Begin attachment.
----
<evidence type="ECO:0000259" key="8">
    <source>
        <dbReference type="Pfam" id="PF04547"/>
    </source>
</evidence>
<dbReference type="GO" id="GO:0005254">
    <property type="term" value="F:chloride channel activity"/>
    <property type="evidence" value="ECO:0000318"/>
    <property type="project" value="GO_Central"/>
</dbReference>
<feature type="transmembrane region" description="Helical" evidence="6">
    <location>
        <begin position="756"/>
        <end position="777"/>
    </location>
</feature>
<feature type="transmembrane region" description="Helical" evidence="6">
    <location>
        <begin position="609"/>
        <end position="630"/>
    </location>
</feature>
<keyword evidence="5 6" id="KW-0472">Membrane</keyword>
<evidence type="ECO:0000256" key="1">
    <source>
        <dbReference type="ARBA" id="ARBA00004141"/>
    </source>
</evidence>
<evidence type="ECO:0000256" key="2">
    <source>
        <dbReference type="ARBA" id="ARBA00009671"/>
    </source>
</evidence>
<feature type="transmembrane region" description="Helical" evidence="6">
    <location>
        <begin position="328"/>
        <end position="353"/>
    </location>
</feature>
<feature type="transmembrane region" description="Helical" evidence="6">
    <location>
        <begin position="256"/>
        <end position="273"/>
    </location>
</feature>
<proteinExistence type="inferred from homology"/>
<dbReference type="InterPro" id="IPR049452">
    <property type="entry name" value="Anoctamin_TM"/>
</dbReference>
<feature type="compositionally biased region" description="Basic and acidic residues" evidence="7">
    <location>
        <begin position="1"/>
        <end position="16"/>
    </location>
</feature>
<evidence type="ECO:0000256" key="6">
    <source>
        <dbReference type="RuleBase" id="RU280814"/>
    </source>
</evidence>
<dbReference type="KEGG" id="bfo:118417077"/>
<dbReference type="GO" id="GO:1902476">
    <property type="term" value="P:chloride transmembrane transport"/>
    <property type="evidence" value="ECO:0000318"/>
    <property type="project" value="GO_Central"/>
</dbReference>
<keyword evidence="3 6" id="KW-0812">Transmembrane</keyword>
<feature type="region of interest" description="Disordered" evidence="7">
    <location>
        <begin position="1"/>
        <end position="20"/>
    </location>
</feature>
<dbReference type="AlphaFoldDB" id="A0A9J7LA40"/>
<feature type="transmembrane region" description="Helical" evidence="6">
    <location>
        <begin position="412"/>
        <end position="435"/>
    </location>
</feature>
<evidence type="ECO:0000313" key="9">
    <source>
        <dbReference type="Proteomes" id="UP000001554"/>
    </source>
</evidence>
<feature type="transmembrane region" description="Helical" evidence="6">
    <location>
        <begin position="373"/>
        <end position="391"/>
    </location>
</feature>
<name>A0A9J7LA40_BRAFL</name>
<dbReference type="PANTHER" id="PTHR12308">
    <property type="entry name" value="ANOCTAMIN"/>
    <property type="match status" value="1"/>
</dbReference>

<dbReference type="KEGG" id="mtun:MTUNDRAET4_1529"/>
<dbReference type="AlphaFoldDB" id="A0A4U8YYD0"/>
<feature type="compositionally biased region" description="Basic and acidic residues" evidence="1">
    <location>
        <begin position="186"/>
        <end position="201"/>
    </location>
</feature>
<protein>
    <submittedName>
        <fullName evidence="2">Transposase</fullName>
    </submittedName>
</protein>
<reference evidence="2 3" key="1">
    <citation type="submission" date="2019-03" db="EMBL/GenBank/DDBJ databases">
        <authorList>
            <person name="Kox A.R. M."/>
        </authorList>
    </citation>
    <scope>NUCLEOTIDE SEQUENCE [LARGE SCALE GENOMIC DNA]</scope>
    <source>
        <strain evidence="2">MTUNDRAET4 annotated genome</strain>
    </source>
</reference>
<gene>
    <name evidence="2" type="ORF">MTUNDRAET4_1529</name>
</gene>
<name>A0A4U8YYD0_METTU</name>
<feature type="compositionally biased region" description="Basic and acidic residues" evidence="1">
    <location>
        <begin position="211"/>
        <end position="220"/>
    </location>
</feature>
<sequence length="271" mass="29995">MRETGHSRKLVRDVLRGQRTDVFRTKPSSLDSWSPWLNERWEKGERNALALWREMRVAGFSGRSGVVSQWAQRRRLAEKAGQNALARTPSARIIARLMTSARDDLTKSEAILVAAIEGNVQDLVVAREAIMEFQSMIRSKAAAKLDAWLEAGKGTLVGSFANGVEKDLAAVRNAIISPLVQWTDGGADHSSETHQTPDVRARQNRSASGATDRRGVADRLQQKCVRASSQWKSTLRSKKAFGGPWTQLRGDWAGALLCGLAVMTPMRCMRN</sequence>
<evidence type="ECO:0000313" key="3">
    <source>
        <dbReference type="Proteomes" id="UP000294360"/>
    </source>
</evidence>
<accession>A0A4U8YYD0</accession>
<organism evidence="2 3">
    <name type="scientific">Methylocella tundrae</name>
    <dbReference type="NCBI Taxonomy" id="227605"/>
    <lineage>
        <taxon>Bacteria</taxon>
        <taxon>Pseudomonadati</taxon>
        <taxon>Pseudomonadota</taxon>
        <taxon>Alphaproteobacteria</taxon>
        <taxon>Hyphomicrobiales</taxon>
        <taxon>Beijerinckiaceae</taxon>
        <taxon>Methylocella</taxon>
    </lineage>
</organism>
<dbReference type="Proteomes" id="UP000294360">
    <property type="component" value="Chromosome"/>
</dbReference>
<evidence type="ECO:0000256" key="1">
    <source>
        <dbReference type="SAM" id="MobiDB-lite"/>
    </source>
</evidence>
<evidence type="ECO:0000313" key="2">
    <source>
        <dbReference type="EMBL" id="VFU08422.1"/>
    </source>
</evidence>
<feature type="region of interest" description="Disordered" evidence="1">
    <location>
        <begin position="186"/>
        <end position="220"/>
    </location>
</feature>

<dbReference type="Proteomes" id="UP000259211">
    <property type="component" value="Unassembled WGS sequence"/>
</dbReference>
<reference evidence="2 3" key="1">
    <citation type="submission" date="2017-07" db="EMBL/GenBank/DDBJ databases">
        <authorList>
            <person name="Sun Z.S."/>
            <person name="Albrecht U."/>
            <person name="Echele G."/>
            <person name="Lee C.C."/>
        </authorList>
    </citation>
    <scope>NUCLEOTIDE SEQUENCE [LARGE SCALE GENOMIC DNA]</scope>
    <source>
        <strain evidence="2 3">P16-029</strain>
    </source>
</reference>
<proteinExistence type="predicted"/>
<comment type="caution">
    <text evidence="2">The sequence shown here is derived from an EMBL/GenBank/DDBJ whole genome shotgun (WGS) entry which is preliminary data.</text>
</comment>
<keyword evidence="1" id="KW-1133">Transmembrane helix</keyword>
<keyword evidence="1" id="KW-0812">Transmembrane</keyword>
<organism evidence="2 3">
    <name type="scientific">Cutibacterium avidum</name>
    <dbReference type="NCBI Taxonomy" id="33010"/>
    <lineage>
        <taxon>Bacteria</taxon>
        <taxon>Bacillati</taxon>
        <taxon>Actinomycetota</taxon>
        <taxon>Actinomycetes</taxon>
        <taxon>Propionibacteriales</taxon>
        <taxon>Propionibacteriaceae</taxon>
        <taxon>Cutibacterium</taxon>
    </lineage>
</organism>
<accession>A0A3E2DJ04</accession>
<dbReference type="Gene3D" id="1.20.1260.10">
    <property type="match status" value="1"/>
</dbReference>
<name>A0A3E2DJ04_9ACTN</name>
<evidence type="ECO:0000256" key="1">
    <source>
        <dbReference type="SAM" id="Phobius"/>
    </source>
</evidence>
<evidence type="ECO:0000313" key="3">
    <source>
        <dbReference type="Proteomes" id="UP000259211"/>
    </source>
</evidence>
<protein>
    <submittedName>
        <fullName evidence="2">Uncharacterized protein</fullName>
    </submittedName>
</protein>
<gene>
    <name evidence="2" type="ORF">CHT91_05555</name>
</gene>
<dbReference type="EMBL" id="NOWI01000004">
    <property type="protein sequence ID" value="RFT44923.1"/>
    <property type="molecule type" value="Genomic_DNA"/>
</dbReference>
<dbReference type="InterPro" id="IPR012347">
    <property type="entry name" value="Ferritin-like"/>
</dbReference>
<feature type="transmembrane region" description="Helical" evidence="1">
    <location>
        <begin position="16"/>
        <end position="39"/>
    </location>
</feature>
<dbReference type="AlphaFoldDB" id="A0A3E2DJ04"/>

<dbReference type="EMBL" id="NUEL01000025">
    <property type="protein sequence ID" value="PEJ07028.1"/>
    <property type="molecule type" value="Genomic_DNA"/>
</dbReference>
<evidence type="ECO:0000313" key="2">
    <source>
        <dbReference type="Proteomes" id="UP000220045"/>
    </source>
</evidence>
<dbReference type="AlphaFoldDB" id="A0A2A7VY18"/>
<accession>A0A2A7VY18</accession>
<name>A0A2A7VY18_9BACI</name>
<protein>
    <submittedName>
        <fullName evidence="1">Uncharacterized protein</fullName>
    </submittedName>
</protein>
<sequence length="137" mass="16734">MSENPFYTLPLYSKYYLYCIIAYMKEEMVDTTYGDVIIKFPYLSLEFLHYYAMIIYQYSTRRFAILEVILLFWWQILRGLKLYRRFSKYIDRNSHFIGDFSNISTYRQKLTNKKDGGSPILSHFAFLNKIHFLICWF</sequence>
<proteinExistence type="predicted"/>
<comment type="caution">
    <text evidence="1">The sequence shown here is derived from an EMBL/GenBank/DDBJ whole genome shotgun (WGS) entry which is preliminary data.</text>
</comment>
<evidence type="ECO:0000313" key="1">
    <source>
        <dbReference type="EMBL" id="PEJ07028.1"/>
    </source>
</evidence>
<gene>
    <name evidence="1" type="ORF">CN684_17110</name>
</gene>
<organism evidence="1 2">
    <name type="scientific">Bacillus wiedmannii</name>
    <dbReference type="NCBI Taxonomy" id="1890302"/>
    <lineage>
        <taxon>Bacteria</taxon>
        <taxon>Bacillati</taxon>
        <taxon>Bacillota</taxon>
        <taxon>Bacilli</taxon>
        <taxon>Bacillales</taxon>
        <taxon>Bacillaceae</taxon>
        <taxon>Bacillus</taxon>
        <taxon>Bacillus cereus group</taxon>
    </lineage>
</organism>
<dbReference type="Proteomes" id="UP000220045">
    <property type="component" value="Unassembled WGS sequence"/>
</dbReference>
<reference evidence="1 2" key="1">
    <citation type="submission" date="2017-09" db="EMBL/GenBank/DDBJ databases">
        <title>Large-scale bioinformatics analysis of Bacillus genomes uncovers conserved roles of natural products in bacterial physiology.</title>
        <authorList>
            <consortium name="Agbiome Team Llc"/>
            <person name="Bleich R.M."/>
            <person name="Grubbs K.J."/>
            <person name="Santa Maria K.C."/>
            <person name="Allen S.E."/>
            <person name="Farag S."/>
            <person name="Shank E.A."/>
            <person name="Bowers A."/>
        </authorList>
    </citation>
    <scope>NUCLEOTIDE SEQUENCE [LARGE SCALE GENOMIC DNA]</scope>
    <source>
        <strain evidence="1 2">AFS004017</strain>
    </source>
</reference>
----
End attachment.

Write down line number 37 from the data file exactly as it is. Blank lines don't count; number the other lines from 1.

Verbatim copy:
        <end position="353"/>